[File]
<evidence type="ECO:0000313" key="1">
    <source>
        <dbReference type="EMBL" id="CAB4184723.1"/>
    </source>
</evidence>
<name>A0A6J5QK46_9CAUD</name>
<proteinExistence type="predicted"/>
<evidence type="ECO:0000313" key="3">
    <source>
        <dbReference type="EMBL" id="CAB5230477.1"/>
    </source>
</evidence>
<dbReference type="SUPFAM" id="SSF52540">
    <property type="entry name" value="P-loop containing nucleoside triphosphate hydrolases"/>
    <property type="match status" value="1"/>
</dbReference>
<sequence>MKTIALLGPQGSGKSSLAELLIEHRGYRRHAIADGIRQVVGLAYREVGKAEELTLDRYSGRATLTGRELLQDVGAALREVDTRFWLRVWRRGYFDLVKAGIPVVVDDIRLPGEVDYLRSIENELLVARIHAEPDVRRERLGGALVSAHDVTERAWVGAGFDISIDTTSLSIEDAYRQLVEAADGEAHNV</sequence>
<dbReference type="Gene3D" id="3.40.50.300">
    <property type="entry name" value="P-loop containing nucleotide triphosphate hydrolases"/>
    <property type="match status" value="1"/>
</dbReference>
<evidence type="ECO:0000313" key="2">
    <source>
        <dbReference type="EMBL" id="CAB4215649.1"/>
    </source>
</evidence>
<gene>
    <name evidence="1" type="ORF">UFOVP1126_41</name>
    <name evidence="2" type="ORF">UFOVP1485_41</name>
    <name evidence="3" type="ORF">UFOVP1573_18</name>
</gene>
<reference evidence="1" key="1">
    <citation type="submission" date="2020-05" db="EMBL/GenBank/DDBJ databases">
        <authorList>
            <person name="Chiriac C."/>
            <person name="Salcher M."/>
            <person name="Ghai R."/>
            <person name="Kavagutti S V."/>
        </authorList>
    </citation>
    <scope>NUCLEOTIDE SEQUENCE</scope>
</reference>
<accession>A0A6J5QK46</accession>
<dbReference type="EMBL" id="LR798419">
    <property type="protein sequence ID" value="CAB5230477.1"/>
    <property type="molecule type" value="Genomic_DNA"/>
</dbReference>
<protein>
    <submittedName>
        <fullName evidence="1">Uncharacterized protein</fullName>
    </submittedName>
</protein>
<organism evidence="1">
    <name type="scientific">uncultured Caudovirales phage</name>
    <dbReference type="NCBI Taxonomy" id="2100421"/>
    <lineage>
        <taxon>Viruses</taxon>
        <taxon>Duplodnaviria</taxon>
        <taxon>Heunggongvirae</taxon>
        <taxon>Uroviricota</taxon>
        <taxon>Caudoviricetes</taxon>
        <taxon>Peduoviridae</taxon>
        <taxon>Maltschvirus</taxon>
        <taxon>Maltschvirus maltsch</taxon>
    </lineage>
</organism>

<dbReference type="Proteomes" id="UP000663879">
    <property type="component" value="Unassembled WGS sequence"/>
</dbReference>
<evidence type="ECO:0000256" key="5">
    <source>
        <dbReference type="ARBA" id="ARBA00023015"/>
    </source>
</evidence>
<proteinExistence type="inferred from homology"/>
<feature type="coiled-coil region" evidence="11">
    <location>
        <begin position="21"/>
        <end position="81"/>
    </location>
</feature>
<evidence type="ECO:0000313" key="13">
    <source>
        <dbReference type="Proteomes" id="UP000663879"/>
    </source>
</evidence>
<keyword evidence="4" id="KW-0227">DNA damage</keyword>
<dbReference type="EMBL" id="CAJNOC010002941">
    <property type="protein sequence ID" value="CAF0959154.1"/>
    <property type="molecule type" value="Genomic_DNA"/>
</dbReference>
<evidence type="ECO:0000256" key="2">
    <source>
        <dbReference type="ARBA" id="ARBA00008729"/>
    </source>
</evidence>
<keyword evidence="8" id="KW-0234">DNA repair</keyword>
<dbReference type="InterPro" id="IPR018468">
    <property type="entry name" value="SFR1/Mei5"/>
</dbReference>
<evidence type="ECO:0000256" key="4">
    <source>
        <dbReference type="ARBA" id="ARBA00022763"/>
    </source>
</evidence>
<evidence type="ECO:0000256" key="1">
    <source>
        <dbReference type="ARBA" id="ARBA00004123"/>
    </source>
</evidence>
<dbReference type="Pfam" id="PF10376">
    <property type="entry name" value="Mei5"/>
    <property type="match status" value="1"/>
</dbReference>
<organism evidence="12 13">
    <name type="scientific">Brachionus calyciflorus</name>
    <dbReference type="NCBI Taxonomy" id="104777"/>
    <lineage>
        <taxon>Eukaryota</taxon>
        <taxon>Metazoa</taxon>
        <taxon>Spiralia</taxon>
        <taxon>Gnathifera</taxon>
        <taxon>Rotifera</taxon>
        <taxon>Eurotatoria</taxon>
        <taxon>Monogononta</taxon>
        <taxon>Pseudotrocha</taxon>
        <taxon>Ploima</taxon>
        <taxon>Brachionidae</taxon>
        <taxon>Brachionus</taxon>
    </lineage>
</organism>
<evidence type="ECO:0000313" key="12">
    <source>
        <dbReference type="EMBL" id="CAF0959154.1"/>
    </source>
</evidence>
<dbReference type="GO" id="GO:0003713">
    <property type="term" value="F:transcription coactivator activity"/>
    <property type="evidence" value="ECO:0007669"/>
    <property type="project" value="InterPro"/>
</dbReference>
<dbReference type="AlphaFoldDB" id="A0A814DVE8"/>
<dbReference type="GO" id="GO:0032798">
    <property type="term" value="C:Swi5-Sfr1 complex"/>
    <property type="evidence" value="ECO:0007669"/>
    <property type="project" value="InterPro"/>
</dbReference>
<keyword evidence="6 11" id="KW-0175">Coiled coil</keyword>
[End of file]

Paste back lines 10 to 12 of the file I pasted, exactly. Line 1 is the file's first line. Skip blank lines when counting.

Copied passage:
        <dbReference type="EMBL" id="CAB5230477.1"/>
    </source>
</evidence>